Divorces are hard, and even the most amicable of breakups can leave one feeling confounded and worried. It is easy to ask yourself what you could have done to make things better. Many people look at divorce as a failure, and the emotional baggage of not being able to live to an ideal can be really tough at times.

But a new study suggests that it may not just be your fault―a lot of your adult decisions, including the decision to divorce, is decided by your childhood experiences. The study which looks at the effects siblings can have on adult divorces shows that as a kid, if you were one of many children, then the chances are high that you will not take a divorce lightly. But adults who grew up as the only kid in the house show a slightly higher propensity to divorce.

Family ties can reduce divorce rates

According to the study, each additional sibling that a person has can reduce the likelihood of a divorce by 2%. The analysis is based on data collected by surveying 57,601 adults between 1972 and 2012. Ohio State University sociologist Doug Downey, who’s also a co-author of the study is quick to point out that though there are other factors that affect divorce rates which are much more impactful than the number of siblings one had as a kid, the effect of familial ties cannot be completely negated either.

According to the sociologist, the number of siblings is an important factor as compared to other emotional and environmental factors that increase the likelihood of divorce, the presence of siblings works to curb the tendency to break up and run away.


This new study says if you grow up in a large family you have a smaller chance of obtaining a divorce later on in life.

Not everyone is convinced

According to the researchers who worked on the thirty year-long study, the presence of siblings may be crucial because they can help instill necessary social skills in kids that bear fruit in the adult life. Having brothers and sisters around teaches you how to navigate situations and the same skills can become an important trick in navigating the ups and downs of marriage.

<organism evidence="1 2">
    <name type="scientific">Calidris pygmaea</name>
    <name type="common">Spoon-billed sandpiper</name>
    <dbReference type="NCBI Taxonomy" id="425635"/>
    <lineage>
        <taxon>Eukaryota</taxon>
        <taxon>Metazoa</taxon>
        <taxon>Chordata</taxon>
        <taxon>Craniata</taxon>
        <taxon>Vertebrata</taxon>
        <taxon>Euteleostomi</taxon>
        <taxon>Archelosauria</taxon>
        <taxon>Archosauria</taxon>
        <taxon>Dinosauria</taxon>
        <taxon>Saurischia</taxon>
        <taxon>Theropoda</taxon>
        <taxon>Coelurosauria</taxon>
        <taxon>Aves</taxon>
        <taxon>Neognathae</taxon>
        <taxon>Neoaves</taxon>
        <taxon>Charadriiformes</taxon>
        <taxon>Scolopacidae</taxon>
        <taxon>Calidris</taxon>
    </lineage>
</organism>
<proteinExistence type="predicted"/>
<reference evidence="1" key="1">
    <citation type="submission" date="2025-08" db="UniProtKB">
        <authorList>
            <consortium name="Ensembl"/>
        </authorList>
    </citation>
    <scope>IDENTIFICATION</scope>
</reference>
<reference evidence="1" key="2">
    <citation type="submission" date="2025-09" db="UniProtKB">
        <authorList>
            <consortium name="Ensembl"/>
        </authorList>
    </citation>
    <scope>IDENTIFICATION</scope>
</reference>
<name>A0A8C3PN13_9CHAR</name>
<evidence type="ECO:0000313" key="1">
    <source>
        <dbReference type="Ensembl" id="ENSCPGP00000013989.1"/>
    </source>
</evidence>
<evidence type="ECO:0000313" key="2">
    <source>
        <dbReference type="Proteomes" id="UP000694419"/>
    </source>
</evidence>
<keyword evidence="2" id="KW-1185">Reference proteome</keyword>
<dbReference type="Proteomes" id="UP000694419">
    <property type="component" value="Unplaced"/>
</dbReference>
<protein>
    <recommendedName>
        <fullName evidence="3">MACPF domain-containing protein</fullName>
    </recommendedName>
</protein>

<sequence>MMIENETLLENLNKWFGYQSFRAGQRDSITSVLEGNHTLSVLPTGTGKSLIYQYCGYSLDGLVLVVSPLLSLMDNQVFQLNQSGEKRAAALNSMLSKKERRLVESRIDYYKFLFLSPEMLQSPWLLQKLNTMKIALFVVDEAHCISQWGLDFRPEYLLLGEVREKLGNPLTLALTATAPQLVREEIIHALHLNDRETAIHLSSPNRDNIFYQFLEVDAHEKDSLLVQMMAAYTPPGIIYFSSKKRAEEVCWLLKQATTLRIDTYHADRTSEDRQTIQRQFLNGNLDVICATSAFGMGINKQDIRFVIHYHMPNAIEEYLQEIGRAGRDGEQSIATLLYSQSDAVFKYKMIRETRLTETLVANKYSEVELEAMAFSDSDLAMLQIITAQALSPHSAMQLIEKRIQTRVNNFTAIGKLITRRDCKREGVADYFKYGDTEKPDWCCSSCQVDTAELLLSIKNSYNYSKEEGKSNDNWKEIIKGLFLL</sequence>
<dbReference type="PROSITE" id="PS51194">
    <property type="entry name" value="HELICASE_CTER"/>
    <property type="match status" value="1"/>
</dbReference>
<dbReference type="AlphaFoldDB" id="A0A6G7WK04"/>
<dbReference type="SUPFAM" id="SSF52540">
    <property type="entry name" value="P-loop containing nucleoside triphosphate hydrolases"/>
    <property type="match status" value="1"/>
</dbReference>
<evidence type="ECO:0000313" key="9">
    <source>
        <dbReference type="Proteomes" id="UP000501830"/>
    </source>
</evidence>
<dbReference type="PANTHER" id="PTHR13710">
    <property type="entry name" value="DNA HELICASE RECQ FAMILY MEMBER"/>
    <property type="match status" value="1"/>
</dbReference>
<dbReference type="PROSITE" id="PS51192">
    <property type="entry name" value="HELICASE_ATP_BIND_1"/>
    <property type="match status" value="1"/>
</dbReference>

The study does seem to paint the picture of a traditional family life in glorious hues, but as other researchers and sociologists have countered, it does not give a definitive answer to the problem of divorce and the factors that affect it. Sociologist S. Philip Morgan, director at the Carolina Population Centre at the University of North Carolina, says that while people from larger families are generally more family oriented and have better social skills than single kids, he is still not completely convinced by the data from the Ohio survey when it comes to predicting trends in divorce.

A slight naysayer

Paul Amato, demographer at Penn State University, also echoes the same thoughts when he says that while the Ohio study is the first of its kind to look at the issue of divorce from this perspective, it certainly isn’t the final word on the topic. So don’t go calling your divorce attorneys just because you happened to be an only child; but do be aware that the science surely does put you at a disadvantage. Whether you prove it wrong or right is certainly up to you.